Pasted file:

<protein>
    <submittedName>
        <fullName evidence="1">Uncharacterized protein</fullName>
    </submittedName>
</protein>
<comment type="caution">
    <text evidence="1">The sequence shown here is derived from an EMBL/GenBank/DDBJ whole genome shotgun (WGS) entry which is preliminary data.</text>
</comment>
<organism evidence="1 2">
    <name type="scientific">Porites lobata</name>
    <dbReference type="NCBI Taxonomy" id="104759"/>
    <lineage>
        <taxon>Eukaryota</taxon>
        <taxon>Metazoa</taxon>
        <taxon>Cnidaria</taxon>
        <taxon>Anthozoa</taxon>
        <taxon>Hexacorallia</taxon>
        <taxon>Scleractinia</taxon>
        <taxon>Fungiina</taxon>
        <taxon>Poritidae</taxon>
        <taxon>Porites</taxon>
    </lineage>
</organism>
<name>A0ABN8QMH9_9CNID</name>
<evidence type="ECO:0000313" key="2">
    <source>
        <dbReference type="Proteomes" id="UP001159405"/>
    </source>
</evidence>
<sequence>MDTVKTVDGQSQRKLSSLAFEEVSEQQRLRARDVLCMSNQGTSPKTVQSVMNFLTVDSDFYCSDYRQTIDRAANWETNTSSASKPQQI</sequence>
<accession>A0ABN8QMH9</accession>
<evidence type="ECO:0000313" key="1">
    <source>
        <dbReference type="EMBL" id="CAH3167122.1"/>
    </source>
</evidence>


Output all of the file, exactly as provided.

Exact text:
<protein>
    <submittedName>
        <fullName evidence="1">Uncharacterized protein</fullName>
    </submittedName>
</protein>
<comment type="caution">
    <text evidence="1">The sequence shown here is derived from an EMBL/GenBank/DDBJ whole genome shotgun (WGS) entry which is preliminary data.</text>
</comment>
<organism evidence="1 2">
    <name type="scientific">Porites lobata</name>
    <dbReference type="NCBI Taxonomy" id="104759"/>
    <lineage>
        <taxon>Eukaryota</taxon>
        <taxon>Metazoa</taxon>
        <taxon>Cnidaria</taxon>
        <taxon>Anthozoa</taxon>
        <taxon>Hexacorallia</taxon>
        <taxon>Scleractinia</taxon>
        <taxon>Fungiina</taxon>
        <taxon>Poritidae</taxon>
        <taxon>Porites</taxon>
    </lineage>
</organism>
<name>A0ABN8QMH9_9CNID</name>
<evidence type="ECO:0000313" key="2">
    <source>
        <dbReference type="Proteomes" id="UP001159405"/>
    </source>
</evidence>
<sequence>MDTVKTVDGQSQRKLSSLAFEEVSEQQRLRARDVLCMSNQGTSPKTVQSVMNFLTVDSDFYCSDYRQTIDRAANWETNTSSASKPQQI</sequence>
<accession>A0ABN8QMH9</accession>
<evidence type="ECO:0000313" key="1">
    <source>
        <dbReference type="EMBL" id="CAH3167122.1"/>
    </source>
</evidence>